This semester, Professor Abigail De Kosnik is working to turn her Performance, Television and Social Media class into an online course for summer 2015. The class introduces students to the idea that media and online spaces are performative, with a focus on how race, gender, sexuality and nationality are performed. We asked Professor Kosnik to tell us more about her course and the topics it explores, as well as the process of transforming an in-person class into an online class.
“Performance, Television and Social Media is a course that puts two kinds of theory, performance theory and media theory, into conversation with one another in new ways.
It gives students what I consider to be the core concepts of television studies—things like Raymond Williams’ concept of flow, and the idea of liveness being the defining feature of television—as well as the core critical frameworks of new media (especially social media) theory. What distinguishes this course from other media studies courses is that it introduces students to the idea that media spaces are full of performance and are very performative.
Now, television derives from theater, the earliest television was all live and made by theater professionals in New York, and television was originally advertised as bringing theater to you in your home. In addition to all of that, and in addition to the fact that there is plenty of acting on television, there’s an added layer of performance because audiences perform back to television. They perform in many ways: writing fan mail, creating fan communities around tv shows, doing costume play, writing fanfiction.
Then there is also this way that television is performative at a higher level. Television is performing the nation to Americans all the time. It is always staging what it means to be American.
The class has a special focus on issues of race, ethnicity, sexuality, gender and nationalism, so throughout the course we are always asking “How is America, and American-ness being performed in US television? How does US television today, and historically, depict African Americans? How does that compare to how television depicts Latinos and Latinas? How does that compare to how television depicts indigenous peoples and Asian Americans? What about LGBTQ people?” Each of these groups is treated by US television differently at different times; they’re presented as a different kind of American in every generation in television.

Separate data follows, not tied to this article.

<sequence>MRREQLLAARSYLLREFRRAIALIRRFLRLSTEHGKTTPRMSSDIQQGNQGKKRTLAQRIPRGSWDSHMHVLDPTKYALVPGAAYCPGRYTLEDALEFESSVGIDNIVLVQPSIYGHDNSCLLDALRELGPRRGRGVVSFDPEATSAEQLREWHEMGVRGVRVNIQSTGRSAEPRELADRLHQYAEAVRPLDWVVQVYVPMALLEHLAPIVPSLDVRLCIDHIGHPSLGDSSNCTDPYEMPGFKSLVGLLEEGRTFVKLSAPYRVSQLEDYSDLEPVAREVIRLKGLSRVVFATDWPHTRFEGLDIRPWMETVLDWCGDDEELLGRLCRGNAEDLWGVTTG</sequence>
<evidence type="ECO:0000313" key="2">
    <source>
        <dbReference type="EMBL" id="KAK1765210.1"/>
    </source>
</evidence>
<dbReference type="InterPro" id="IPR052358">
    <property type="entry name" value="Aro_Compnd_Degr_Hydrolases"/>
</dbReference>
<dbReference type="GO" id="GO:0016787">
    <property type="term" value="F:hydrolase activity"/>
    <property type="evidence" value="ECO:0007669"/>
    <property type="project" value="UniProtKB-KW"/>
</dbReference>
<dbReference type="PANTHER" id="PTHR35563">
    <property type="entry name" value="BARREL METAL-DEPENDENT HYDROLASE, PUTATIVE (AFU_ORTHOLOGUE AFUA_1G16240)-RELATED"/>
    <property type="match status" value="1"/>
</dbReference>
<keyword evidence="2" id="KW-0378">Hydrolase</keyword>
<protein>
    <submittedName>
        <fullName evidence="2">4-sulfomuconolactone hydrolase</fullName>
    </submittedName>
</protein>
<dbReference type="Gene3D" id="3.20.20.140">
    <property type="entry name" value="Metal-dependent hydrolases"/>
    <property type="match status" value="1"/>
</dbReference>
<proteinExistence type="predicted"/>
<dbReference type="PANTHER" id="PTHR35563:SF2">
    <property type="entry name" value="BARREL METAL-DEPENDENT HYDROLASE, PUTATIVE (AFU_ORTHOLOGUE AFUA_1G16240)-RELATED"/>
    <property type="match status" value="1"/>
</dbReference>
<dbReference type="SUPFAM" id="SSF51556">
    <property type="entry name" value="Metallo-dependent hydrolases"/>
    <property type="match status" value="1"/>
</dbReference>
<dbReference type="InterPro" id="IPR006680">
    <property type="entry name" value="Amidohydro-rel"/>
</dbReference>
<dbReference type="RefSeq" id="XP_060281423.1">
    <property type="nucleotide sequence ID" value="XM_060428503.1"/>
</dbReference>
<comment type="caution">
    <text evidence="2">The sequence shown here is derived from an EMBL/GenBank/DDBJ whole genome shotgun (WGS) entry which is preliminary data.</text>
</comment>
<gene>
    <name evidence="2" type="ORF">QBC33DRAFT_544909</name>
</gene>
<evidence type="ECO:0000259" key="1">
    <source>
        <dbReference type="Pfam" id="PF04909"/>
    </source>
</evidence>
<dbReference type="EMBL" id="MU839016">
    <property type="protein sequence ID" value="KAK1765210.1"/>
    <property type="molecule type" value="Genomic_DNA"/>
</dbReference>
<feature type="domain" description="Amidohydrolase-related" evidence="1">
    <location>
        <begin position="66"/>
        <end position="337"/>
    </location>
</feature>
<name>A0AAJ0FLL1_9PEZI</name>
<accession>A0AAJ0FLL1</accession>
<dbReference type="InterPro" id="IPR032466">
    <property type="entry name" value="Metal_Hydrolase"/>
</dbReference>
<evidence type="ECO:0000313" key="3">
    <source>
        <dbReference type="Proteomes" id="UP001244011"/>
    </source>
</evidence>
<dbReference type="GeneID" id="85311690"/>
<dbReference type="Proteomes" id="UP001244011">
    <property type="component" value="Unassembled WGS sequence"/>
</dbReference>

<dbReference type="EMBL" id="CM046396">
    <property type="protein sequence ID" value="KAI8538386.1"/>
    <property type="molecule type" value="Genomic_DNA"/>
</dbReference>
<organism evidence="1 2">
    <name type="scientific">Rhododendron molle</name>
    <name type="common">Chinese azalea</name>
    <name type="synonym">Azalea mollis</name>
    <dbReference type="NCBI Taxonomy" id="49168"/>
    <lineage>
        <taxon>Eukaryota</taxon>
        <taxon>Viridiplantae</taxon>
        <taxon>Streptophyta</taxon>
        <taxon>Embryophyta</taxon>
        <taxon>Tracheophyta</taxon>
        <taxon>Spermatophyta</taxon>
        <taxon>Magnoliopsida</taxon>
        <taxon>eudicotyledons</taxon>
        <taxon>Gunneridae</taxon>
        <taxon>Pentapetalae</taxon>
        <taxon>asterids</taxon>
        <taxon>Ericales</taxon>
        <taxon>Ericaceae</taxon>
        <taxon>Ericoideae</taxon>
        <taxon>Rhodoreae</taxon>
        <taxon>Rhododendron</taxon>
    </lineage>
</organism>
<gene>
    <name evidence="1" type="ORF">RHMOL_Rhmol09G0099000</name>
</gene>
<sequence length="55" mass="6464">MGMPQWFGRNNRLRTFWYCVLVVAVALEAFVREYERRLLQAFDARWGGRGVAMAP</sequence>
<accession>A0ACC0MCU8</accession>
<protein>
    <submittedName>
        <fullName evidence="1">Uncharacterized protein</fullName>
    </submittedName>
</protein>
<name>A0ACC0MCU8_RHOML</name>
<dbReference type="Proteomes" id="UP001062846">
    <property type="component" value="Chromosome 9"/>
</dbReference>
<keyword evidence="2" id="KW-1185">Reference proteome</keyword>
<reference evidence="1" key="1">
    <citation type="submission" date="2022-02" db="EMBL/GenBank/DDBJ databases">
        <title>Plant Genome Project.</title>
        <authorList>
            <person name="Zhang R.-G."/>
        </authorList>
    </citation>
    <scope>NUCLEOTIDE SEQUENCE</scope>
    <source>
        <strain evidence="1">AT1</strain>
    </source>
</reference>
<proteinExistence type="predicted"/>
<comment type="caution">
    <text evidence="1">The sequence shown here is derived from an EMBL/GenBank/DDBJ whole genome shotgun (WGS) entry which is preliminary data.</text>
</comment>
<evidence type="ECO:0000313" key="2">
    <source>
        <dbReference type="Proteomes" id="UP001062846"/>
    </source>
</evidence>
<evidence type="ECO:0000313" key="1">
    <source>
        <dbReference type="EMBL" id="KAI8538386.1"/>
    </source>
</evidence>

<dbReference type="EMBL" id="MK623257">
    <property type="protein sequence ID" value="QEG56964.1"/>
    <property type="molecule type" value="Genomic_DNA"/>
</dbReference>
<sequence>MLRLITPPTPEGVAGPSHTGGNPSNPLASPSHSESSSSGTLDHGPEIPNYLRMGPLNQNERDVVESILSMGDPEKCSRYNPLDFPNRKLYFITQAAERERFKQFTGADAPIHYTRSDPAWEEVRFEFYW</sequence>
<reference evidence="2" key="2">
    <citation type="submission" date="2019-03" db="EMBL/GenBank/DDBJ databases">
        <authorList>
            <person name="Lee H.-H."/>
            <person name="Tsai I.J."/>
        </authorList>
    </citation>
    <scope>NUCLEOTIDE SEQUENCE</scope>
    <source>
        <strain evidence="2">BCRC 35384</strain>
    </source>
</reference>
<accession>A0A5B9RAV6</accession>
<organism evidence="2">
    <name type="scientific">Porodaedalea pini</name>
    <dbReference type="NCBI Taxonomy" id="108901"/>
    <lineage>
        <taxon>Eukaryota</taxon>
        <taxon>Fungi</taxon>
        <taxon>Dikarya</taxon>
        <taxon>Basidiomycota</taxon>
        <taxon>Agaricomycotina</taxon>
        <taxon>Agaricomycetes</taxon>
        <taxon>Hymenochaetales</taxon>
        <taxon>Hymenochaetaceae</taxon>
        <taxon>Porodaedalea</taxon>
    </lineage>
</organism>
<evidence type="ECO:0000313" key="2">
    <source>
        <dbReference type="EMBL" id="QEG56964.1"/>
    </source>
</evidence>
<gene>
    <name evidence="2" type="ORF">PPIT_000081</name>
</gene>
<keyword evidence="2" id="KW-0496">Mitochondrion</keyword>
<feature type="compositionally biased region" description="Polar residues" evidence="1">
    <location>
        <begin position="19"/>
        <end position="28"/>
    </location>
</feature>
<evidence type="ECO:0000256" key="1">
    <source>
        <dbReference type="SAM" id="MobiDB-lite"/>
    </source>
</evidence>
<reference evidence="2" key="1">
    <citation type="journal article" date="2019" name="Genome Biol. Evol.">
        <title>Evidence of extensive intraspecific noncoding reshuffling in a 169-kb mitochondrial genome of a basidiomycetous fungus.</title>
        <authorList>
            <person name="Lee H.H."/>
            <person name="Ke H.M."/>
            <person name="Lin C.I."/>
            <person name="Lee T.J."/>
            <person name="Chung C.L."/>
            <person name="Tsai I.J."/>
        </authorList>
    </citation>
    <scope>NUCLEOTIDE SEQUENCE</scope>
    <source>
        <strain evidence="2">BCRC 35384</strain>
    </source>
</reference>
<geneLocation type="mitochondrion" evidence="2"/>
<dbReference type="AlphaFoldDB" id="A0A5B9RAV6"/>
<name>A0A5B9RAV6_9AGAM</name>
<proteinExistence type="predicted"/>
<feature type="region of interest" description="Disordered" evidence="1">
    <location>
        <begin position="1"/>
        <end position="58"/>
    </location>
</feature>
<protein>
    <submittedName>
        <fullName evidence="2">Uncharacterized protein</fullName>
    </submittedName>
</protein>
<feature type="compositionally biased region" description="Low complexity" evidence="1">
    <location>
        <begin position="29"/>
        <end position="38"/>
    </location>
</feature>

Social media, on the other hand, is more obviously performative. Social media is constituted by millions of users, and users perform through their avatars and online identities every day. So it’s clear that, as Marshall McLuhan says, the internet is a global theater and we are all actors on that stage. None of us are mere spectators—though, of course, you can “lurk”!
In this course we also look at social media spaces, like twitter and Tumblr, and how issues of how race and gender and sexuality are performed in these spaces and how conflicts around those topics play out. So we’ll look at hashtags related to Black Twitter, and talk about the “Gamergate” crisis, which is about the feminist critique of male-dominated gaming culture.
Turning Performance, Television and Social Media into an online course is an intriguing process because teaching the class online is in and of itself performative. While I talk about media as a performance space, and the performances that take place through media, I will also be performing the instruction through media. I have taught this class before with the traditional in-person format, but this will be my first time teaching online and it will be a very interesting experience.
This Berkeley summer online course is open to current Berkeley students that want to fulfill some of their unit requirements in the summertime. It’s important to say that this class does fulfill the American Cultures requirement!
People who would enjoy this course are people who have an interest in advanced performance theory as well as an interest in media studies, and who are interested in the burgeoning field of new media. I think this class would be great for people who are looking at careers in theater and the live performing arts, as well as people who are looking for careers in communication, entertainment and broadcasting, and also people that are interested in getting jobs at tech companies, especially social media companies.”
—Professor Abigail De Kosnik
Abigail De Kosnik is an Assistant Professor in TDPS and the Berkeley Center for New Media, and is an affiliated faculty member of
Gender & Women’s Studies. She researches popular media, particularly digital media, film and television, and fan studies.
Published February 2015